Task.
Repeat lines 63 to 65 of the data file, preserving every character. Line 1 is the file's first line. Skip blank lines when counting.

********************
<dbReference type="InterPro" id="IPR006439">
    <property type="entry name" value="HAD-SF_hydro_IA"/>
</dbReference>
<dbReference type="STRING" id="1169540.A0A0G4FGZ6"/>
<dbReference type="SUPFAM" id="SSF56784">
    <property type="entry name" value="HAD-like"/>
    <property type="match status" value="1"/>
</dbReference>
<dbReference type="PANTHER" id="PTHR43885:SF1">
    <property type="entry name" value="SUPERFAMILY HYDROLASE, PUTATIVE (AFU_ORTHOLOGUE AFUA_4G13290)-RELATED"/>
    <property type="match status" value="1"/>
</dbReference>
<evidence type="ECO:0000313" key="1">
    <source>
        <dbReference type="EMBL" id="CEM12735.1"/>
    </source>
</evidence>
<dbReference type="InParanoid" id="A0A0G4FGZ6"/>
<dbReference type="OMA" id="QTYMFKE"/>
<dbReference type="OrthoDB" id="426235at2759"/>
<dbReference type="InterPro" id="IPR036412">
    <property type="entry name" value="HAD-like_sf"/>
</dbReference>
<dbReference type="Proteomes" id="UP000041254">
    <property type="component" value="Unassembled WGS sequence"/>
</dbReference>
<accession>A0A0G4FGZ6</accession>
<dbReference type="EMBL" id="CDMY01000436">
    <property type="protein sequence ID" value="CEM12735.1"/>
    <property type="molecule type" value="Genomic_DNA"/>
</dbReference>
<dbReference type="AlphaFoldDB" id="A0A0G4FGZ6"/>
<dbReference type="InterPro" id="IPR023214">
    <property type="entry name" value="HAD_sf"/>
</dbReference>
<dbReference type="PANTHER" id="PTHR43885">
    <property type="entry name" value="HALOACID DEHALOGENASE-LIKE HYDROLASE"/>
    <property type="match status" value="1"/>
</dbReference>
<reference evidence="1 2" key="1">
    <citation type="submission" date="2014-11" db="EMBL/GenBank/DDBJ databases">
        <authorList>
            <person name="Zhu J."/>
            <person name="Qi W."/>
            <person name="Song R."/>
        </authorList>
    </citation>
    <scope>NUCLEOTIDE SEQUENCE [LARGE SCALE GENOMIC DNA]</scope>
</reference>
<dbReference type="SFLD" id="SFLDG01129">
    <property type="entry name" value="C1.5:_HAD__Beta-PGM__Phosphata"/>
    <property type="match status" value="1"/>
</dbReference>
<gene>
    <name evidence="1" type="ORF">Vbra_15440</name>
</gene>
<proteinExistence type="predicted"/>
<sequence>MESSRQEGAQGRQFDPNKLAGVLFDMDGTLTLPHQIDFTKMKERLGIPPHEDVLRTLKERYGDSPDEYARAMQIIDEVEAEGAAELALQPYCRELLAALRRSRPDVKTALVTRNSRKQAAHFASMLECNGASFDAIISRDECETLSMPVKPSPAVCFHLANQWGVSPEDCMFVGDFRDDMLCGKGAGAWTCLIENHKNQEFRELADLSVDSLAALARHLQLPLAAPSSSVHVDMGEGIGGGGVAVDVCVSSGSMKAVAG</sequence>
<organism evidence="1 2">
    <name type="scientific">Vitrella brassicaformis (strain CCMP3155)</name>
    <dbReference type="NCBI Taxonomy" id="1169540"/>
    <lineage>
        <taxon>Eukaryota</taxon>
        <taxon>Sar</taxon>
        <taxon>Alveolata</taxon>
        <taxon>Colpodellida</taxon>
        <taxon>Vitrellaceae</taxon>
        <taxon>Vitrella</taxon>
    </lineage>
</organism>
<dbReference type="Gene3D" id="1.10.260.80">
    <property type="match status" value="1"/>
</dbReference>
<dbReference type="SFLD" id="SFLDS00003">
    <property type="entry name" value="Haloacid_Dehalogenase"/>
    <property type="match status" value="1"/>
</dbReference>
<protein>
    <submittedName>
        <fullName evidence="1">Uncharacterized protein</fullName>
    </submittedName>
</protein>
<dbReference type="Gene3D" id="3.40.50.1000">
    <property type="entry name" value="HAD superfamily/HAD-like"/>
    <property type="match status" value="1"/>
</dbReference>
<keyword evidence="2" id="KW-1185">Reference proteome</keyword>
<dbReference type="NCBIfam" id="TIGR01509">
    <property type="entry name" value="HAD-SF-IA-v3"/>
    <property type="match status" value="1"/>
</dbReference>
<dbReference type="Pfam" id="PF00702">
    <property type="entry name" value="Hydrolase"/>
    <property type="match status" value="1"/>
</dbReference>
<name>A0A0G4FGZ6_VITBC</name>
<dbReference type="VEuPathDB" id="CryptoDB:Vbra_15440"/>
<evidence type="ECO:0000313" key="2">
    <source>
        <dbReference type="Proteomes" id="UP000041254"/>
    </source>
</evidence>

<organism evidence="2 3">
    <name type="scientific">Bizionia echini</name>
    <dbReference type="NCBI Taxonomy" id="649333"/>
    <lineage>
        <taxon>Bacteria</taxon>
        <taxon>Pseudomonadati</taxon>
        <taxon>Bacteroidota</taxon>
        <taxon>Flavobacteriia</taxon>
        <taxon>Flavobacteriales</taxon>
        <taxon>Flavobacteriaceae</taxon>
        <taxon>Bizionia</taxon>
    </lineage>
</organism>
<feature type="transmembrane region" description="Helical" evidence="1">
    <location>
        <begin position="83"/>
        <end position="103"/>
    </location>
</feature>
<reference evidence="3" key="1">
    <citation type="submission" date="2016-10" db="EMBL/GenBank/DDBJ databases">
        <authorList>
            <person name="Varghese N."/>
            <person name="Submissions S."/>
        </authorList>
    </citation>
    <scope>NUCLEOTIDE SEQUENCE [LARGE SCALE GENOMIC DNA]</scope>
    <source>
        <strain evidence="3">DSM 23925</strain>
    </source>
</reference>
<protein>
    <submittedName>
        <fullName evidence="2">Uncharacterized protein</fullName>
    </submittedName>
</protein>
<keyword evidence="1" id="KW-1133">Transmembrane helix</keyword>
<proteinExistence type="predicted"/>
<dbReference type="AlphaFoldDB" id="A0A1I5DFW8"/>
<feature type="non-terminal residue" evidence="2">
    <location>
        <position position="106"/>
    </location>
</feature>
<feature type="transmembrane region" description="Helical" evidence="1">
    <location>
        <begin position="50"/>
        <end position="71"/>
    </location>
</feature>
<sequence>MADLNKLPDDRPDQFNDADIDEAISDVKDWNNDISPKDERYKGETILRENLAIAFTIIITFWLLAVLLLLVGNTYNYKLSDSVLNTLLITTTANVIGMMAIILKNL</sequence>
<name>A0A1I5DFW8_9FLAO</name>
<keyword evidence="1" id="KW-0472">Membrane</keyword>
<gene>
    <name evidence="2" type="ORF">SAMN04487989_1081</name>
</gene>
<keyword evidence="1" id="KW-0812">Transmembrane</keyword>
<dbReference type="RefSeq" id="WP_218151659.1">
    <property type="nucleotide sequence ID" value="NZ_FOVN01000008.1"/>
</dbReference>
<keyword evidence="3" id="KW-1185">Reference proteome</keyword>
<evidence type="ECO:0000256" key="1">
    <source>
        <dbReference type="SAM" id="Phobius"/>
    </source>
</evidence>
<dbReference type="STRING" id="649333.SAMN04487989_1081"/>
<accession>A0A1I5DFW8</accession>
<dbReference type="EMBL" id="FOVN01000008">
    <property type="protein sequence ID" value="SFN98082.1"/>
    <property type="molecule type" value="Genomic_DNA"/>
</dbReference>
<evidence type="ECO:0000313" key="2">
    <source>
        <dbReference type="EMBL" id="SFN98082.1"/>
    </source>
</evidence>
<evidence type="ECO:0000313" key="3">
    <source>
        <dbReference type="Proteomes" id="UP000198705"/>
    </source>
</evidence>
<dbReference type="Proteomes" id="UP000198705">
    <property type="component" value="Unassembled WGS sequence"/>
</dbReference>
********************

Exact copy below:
        <taxon>Eukaryota</taxon>
        <taxon>Sar</taxon>
        <taxon>Alveolata</taxon>